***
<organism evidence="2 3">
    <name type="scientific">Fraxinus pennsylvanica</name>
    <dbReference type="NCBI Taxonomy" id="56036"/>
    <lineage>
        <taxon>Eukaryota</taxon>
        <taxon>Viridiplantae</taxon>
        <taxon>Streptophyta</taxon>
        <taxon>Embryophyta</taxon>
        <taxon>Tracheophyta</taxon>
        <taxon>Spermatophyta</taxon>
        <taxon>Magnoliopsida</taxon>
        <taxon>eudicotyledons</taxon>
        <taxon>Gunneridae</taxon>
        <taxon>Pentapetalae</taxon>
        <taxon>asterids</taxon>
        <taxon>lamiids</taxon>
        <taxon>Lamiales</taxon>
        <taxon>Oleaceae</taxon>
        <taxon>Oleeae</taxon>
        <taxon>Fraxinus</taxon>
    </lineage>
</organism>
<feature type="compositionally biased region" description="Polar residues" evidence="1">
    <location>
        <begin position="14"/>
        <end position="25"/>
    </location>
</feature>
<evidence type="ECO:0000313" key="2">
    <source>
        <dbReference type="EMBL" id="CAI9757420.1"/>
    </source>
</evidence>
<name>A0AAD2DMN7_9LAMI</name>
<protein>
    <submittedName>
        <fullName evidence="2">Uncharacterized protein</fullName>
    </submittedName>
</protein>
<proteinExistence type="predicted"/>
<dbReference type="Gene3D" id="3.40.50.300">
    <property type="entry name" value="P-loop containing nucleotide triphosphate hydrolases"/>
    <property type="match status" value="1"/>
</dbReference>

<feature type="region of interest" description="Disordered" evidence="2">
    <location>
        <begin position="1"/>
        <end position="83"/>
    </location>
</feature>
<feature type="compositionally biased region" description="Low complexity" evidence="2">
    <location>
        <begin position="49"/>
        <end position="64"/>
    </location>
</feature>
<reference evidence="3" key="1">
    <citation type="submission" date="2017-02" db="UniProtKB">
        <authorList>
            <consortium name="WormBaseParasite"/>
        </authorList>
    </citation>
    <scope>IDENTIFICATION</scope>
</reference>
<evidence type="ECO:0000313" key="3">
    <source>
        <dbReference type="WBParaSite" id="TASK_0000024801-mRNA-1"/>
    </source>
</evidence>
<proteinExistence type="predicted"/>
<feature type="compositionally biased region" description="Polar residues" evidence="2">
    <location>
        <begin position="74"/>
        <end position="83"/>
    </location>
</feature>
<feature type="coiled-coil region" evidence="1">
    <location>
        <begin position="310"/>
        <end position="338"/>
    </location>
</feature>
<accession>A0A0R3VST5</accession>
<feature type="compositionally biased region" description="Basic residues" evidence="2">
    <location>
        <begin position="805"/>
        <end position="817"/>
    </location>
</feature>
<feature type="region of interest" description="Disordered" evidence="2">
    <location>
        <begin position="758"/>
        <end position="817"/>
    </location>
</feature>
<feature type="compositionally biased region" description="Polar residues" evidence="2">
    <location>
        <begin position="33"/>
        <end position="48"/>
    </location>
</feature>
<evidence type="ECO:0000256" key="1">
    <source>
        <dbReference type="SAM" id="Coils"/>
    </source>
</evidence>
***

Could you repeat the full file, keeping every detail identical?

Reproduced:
<organism evidence="2 3">
    <name type="scientific">Fraxinus pennsylvanica</name>
    <dbReference type="NCBI Taxonomy" id="56036"/>
    <lineage>
        <taxon>Eukaryota</taxon>
        <taxon>Viridiplantae</taxon>
        <taxon>Streptophyta</taxon>
        <taxon>Embryophyta</taxon>
        <taxon>Tracheophyta</taxon>
        <taxon>Spermatophyta</taxon>
        <taxon>Magnoliopsida</taxon>
        <taxon>eudicotyledons</taxon>
        <taxon>Gunneridae</taxon>
        <taxon>Pentapetalae</taxon>
        <taxon>asterids</taxon>
        <taxon>lamiids</taxon>
        <taxon>Lamiales</taxon>
        <taxon>Oleaceae</taxon>
        <taxon>Oleeae</taxon>
        <taxon>Fraxinus</taxon>
    </lineage>
</organism>
<feature type="compositionally biased region" description="Polar residues" evidence="1">
    <location>
        <begin position="14"/>
        <end position="25"/>
    </location>
</feature>
<evidence type="ECO:0000313" key="2">
    <source>
        <dbReference type="EMBL" id="CAI9757420.1"/>
    </source>
</evidence>
<name>A0AAD2DMN7_9LAMI</name>
<protein>
    <submittedName>
        <fullName evidence="2">Uncharacterized protein</fullName>
    </submittedName>
</protein>
<proteinExistence type="predicted"/>
<dbReference type="Gene3D" id="3.40.50.300">
    <property type="entry name" value="P-loop containing nucleotide triphosphate hydrolases"/>
    <property type="match status" value="1"/>
</dbReference>

<feature type="region of interest" description="Disordered" evidence="2">
    <location>
        <begin position="1"/>
        <end position="83"/>
    </location>
</feature>
<feature type="compositionally biased region" description="Low complexity" evidence="2">
    <location>
        <begin position="49"/>
        <end position="64"/>
    </location>
</feature>
<reference evidence="3" key="1">
    <citation type="submission" date="2017-02" db="UniProtKB">
        <authorList>
            <consortium name="WormBaseParasite"/>
        </authorList>
    </citation>
    <scope>IDENTIFICATION</scope>
</reference>
<evidence type="ECO:0000313" key="3">
    <source>
        <dbReference type="WBParaSite" id="TASK_0000024801-mRNA-1"/>
    </source>
</evidence>
<proteinExistence type="predicted"/>
<feature type="compositionally biased region" description="Polar residues" evidence="2">
    <location>
        <begin position="74"/>
        <end position="83"/>
    </location>
</feature>
<feature type="coiled-coil region" evidence="1">
    <location>
        <begin position="310"/>
        <end position="338"/>
    </location>
</feature>
<accession>A0A0R3VST5</accession>
<feature type="compositionally biased region" description="Basic residues" evidence="2">
    <location>
        <begin position="805"/>
        <end position="817"/>
    </location>
</feature>
<feature type="region of interest" description="Disordered" evidence="2">
    <location>
        <begin position="758"/>
        <end position="817"/>
    </location>
</feature>
<feature type="compositionally biased region" description="Polar residues" evidence="2">
    <location>
        <begin position="33"/>
        <end position="48"/>
    </location>
</feature>
<evidence type="ECO:0000256" key="1">
    <source>
        <dbReference type="SAM" id="Coils"/>
    </source>
</evidence>